Freshford, Co. Kilkenny, Ireland
At the seaside beach balls, shovels and buckets were stacked in colourful bundles under a flapping canvas; wind whipped windmill toys into a frenzy of spinning brilliance. Then I saw the kite, straining and tugging in the breeze.
My brother and sisters had buckets and spades; they wanted to dig to Australia. I didn’t want to see any more dark holes in the ground.
Ted, my brother, was born a week after my father was buried. Aunt May said he arrived early because of the shock and that’s why he hadn’t walked yet.
The last time we saw the sea my father was with us and he taught me how to fly a kite.
“Hold on tight now,” he said “or it will fly out to sea.”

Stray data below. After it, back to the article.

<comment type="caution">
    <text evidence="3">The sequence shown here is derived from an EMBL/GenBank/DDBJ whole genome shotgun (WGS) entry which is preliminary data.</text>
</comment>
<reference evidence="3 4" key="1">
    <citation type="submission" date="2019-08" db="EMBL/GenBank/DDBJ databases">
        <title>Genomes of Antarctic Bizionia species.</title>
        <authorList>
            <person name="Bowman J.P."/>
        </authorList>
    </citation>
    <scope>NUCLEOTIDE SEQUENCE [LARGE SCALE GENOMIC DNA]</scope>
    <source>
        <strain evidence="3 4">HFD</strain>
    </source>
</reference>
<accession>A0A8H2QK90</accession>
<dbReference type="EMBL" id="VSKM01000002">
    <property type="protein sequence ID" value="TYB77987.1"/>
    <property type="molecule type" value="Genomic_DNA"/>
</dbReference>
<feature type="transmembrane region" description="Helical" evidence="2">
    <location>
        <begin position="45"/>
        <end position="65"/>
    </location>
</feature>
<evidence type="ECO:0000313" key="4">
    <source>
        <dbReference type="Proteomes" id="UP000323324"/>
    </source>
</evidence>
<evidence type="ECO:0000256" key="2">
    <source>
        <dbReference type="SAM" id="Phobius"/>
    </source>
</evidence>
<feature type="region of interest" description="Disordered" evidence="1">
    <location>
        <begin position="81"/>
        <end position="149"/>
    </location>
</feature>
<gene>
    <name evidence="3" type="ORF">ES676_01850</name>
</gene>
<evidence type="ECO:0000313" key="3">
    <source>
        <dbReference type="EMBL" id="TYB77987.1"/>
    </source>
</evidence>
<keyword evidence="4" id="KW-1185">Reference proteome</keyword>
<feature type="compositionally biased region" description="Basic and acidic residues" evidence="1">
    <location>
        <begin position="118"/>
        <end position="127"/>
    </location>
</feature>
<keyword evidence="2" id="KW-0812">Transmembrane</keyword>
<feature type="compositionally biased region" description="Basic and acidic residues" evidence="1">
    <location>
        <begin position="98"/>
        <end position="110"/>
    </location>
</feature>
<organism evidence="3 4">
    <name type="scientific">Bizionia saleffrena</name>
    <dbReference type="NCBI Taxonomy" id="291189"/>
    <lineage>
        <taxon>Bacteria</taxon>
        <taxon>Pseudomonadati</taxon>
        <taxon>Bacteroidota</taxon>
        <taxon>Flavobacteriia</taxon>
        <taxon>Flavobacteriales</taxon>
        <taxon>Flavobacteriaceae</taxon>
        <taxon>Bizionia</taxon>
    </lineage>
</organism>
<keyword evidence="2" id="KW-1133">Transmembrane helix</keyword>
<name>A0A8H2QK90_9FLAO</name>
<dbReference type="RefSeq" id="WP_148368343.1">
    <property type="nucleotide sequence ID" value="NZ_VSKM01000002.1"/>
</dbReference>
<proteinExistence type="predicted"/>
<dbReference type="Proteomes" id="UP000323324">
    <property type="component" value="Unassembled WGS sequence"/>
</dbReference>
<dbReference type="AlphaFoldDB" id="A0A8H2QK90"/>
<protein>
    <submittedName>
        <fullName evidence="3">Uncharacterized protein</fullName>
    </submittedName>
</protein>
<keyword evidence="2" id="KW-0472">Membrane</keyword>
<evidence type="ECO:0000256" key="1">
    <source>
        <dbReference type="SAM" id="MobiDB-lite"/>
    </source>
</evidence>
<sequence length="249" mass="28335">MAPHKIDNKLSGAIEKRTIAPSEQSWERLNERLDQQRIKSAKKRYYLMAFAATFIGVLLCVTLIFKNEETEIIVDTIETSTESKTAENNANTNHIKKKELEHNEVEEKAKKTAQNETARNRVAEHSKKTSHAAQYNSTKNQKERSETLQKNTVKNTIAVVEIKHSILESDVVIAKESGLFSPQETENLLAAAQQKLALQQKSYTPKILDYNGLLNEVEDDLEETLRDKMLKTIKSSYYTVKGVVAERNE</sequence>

“Where does the sea end Da?”
“I think that’s where heaven might be.” he said.
I released the kite like my father had shown me. It arched up overhead, graceful and calm, its long tail swirling and sweeping the wide blue sky. For a long time I watched it play, I watched it buck and dip and all the time I held on until I was tired holding on and my arms ached. Then slowly I opened my fist and felt the string slip through my fingers, the kite soared wide and high, out towards that blue line where the sea ends.
Turning back I saw Ted in the distance; he stood up slowly, balanced himself, and took his first step.